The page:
We have been having a special “Salute the Solder” savings week in the village this week, and as I have now got about £40 in house and establishment accounts besides the £50 which you gave me out of your RAF account, I have put this £50 into savings certificates – not that it wasn’t doing just as much good in my bank account but one may as well play the game. There have been rejoicing of all sorts in the village, and I actually went to one dance in the village hall given by the British Legion Womens Section. It wasn’t very thrilling, though I quite enjoyed dancing a bit again; the only reasonable person I met was a U.S. Sgt, an Austrian by birth, who speaks the same languages as I do and knows and like the same places and things. He drops in in the evenings sometimes, and the three of us argue about politics and international affairs and everything under the sun.
Tuesday, June 6th.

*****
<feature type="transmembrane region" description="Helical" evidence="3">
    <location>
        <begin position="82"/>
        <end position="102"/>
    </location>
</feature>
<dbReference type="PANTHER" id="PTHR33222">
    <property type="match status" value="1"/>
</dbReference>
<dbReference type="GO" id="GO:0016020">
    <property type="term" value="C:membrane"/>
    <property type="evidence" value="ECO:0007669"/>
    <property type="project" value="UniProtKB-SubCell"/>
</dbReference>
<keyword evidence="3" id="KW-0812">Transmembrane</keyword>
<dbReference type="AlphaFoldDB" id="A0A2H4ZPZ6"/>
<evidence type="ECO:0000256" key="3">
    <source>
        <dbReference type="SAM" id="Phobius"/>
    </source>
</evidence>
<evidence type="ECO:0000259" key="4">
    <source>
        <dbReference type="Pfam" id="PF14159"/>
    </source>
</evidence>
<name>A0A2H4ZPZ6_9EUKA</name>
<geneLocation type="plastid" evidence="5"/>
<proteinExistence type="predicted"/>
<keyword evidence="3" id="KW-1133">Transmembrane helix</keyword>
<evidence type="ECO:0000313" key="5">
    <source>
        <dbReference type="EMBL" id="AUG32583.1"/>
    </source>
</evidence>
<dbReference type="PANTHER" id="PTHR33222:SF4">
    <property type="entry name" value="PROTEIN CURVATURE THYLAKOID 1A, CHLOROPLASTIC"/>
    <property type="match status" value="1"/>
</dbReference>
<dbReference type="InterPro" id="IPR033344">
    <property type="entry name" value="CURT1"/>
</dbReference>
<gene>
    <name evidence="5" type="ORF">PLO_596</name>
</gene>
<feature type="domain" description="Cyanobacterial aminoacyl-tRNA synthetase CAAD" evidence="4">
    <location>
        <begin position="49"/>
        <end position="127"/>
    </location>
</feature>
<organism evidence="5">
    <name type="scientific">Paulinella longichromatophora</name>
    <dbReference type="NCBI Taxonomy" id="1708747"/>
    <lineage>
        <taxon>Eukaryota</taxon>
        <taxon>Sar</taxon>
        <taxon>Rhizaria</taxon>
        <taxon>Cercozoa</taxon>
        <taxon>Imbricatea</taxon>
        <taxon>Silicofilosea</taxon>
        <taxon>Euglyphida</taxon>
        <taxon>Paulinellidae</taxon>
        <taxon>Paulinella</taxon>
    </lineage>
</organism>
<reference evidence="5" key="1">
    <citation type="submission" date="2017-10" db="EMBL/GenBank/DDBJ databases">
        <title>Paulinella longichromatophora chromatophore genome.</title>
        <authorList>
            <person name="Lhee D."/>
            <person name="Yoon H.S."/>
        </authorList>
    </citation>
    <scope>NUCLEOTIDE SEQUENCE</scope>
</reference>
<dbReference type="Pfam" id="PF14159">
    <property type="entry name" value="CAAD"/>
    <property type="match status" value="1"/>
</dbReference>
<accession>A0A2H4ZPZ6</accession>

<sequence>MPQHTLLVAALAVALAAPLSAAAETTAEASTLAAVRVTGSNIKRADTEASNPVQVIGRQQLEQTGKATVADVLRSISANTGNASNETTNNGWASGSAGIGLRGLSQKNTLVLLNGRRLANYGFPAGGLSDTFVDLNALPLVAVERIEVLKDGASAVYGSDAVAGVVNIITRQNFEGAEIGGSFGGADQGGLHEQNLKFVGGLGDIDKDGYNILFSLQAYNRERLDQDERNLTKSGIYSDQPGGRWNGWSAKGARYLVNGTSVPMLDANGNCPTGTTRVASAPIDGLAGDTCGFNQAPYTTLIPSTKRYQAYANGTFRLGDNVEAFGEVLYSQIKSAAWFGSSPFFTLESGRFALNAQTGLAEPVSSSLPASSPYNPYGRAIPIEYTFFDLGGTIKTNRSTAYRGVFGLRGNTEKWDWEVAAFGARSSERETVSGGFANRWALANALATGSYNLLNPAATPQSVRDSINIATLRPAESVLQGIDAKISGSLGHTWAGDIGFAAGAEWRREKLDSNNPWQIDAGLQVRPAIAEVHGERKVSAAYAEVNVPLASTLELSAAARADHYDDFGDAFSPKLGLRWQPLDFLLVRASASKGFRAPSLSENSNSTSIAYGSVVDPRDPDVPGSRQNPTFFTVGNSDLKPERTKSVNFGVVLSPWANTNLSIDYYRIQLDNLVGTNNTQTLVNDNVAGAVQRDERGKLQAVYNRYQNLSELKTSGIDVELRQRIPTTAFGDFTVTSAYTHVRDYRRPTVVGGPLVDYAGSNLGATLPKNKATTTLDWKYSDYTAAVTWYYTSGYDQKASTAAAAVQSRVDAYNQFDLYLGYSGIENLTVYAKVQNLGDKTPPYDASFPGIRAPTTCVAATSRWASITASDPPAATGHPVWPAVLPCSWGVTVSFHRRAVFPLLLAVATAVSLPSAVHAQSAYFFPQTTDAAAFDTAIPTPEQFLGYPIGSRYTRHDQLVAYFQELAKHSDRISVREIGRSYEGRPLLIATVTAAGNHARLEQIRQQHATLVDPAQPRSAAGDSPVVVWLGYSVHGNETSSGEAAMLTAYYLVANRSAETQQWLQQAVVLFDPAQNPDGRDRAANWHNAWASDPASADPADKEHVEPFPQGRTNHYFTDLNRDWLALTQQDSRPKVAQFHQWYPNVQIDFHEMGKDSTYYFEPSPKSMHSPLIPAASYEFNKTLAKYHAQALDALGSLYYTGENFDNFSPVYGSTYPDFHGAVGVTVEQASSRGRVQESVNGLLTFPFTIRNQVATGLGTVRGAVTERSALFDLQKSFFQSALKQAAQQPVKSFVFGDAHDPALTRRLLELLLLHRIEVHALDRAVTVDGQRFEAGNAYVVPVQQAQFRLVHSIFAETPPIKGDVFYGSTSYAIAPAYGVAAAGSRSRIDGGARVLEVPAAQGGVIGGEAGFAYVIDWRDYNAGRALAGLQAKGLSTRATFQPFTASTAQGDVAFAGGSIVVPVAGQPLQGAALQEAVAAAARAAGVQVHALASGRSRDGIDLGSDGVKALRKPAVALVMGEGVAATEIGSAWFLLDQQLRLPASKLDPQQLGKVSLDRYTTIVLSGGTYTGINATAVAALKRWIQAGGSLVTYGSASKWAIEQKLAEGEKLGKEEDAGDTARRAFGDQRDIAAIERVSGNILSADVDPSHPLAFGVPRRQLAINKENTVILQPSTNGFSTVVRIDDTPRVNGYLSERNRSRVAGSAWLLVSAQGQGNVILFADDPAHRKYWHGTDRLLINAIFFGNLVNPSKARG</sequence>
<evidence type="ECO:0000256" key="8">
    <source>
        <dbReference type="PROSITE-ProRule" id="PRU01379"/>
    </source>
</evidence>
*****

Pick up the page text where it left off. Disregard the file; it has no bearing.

The great day has arrived at last, I hope you will have heard about it as we are hearing. There must be considerable rejoicings in all the prison camps. Here we feel a mixture of tenseness and relief, relief that at last it has started, but tenseness because it is going to be pretty awful from now till victory. There is so little that ordinary housewives can do to help. The ordinary daily round has seemed an awful anti-climax today, but of course Frances went to her dancing class as usual. I suppose that even when the armistice is signed I shall still keep on washing up and sweeping and dusting! My day will come later, so don’t be surprised if on your return the house looks far from clean, I shall probably have gone on strike at last!